The state trooper guarding Mahonia Hall, the Oregon Governor's mansion here in Salem, gave me some faulty intelligence. I'm not blaming him; the enemies I asked about are notoriously sly and unpredictable.
So began a saga that could have ended in a public relations nightmare for the Willamette Humane Society. Imagine the headline: Oregon's First Cats terrorized by dog pack at lunch won by donors at Humane Society event.
My wife, Laurel, organized the lunch with Cylvia Hayes, Oregon's First Lady (who is the partner, but not the wife, of Governor John Kitzhaber -- which earns her some undeserved criticism from cultural Neanderthals for using the title).
We'd successfully bid on the lunch back in October at the Humane Society's Boo Bash fundraiser. Cylvia had agreed to host a lunch for ten, with Iggy's Catering generously providing the donated meal.
It took a while for Laurel to coordinate arrangements with Mary Rowinski of the Governor's Office, but today we and our two dogs set off for Mahonia Hall under electric power in our Chevy Volt (appropriate, since Cylvia has worked in sustainable economic development and clean energy for over twenty years.)
Laurel wasn't sure whether we should bring in old dog Serena and young dog Zu Zu. Mary had told us that the Governor's mansion was dog-friendly and our canines were invited to visit with the First Dog. Also, that Mahonia Hall was home to two cats.
Now, to our dogs "dog-friendly" and "home to two cats" wasn't a contradiction.They love to chase cats. Cats are fun! Especially when they run.
But Laurel and I were worried that the mellow vibe of our lunch with the First Lady would be endangered (to put it mildly) if our dogs not only caught sight of the cats, but also caught some part of them. I worried even more that this would happen after our dog pack had careened through antiques, historical memorabilia, and other fragile furnishings in Mahonia Hall.
However, the state trooper's cheerful assurance that Serena and Zu Zu were welcome to attend the lunch assuaged our anxieties. Here's Laurel (in light blue jacket) being greeted by Cylvia and the First Dog, Tessa, a good-natured and attractive Rhodesian Ridgeback. Serena is in the foreground, scoping out the First Scents in the driveway.
(Martha Russell photo)
iPhone camera in hand, I started to document our tour of the Governor's mansion that Cylvia said she'd take us on while Ian Johnson of Iggy's Catering was finishing the lunch preparations. Serena and Zu Zu seemed to feel right at home. In retrospect, though, I should have paid more attention to how eagerly Zu Zu (at the top) was sniffing around.
Because when we rounded that corner of the room, my worst fear -- and our dogs' greatest joy -- came into view. Cat!!! Strangely, I saw the cat sitting on the back of a chair before Serena and Zu Zu did. Maybe because the room was so filled with feline smells, they couldn't tell exactly where the cat was.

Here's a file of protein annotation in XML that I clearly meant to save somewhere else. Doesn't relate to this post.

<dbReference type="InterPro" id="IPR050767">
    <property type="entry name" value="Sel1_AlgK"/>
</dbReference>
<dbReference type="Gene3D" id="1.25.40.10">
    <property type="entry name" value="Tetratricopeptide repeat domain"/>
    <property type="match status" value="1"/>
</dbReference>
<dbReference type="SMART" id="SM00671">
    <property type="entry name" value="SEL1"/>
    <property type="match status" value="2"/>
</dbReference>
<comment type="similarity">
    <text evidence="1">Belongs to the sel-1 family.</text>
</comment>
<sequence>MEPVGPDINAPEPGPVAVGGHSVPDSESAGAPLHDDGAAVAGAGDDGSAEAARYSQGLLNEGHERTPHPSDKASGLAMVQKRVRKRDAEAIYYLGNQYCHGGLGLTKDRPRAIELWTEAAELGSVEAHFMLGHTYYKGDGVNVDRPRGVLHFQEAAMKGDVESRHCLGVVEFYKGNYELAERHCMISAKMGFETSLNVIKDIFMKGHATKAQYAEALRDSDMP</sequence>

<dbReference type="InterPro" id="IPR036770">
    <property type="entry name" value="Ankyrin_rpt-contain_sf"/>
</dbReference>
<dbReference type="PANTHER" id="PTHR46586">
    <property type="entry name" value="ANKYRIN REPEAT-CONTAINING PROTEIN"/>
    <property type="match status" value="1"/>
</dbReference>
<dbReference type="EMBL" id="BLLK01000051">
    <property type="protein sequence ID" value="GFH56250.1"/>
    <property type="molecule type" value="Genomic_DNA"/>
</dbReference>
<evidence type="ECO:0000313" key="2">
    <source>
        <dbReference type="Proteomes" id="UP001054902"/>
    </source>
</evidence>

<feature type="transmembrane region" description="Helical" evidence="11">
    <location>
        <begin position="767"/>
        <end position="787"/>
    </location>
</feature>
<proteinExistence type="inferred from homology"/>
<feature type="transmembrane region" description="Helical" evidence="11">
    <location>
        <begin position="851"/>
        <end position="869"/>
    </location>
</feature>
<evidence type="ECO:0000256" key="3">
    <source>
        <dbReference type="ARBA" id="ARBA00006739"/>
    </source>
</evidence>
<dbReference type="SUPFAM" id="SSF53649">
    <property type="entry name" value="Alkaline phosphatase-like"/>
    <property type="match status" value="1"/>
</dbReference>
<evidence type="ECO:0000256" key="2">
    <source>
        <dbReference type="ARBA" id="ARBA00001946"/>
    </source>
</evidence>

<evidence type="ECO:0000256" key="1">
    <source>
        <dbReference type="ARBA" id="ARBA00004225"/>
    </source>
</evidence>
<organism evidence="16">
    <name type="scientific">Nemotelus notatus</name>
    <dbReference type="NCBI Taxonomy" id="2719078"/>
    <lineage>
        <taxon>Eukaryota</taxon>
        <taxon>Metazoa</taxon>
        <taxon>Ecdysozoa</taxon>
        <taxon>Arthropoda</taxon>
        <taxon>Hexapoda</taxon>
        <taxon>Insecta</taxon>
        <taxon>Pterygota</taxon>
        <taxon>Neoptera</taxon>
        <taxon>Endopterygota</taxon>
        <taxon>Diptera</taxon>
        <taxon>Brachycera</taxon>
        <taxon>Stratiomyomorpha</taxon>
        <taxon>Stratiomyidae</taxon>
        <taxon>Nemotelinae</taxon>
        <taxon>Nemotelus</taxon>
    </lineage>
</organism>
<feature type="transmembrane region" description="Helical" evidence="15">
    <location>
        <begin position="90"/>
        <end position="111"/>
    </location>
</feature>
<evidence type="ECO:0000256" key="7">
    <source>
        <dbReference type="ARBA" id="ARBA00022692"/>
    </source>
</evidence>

Some excitement, but no disaster, followed. I yelled Cat, Cat! while putting a leash on Serena and holding Zu Zu by her collar.
Just in time, because First Cat #2 materialized on the floor. Serena got her nose swiped at, but the claws missed. At that point I started to be more worried about whether our dogs would get hurt, than whether the cats would.
Cylvia reassured the cat that all was well, even with two strange dogs running around the Governor's mansion. The First Cats then were escorted to another part of Mahonia Hall. We never saw them again.
(Along that line, as a blogger I'd like to repeat some juicy stories Cylvia told us about what goes on under the covers of the bed she and Governor Kitzhaber share, but I'm going to hold off in hopes that the National Enquirer will pay me for the lurid details involving sleeping arrangements with a Canis lupus familiaris.)
A low-light of the tour for us came in the basement, where Zu Zu unexpectedly peed on the rug. She never has done this at home. Guess she wanted to leave her mark on the Governor's mansion (we didn't know our young dog was a Republican). Laurel cleaned the wet spot up with some paper towels from the kitchen.
Fortunately, we were told that the basement is the lair of Governor Kitzhaber's 16 year old son and his friends when they come to visit. Having been a teenage boy myself, I know that a little dog pee is well within their gross-out comfort zone.
The upper floor features what Cylvia described as a ballroom with a nice wood floor. Zu Zu and Tessa enjoyed a bit of dog-dancing play on it. We were shown a small side room where, in the good old days of male dominance (I've heard of those days; haven't experienced them) men would retire to smoke cigars and engage in political man-talk while the women folk exchanged recipes, or whatever, in the ballroom.
Laurel and I had requested healthy vegetarian food, being health-minded vegetarians. Ian came through, big time. If you're looking for a quality caterer in the Salem area, check him out. We were impressed with the taste, looks, and organic-ness of the salad and main dish he served. (Naturally Ian also can go meat'y, if that's your thing.)
Martha Russell, a talented Willamette Humane Society volunteer, did some quasi-formal photo-taking after lunch. Here's Laurel and Cylvia with Serena, Zu Zu, and Tessa.
Check out Martha's Adopt an Oregon Dog web site. She's an excellent photographer with a good sense of humor.
Many thanks to Cylvia Hayes, Oregon's First Lady, and Ian Johnson, Iggy's Catering, for a delightful lunch/tour at the Governor's mansion. And a special thanks to the First Cats for adding some zest to our visit.
Tonight our dogs will be dreaming of their next trip to Mahonia Hall. I'll sneak into that room from the other direction... then slink behind the couch... and pop up right in front of that darned cat... and... [censored].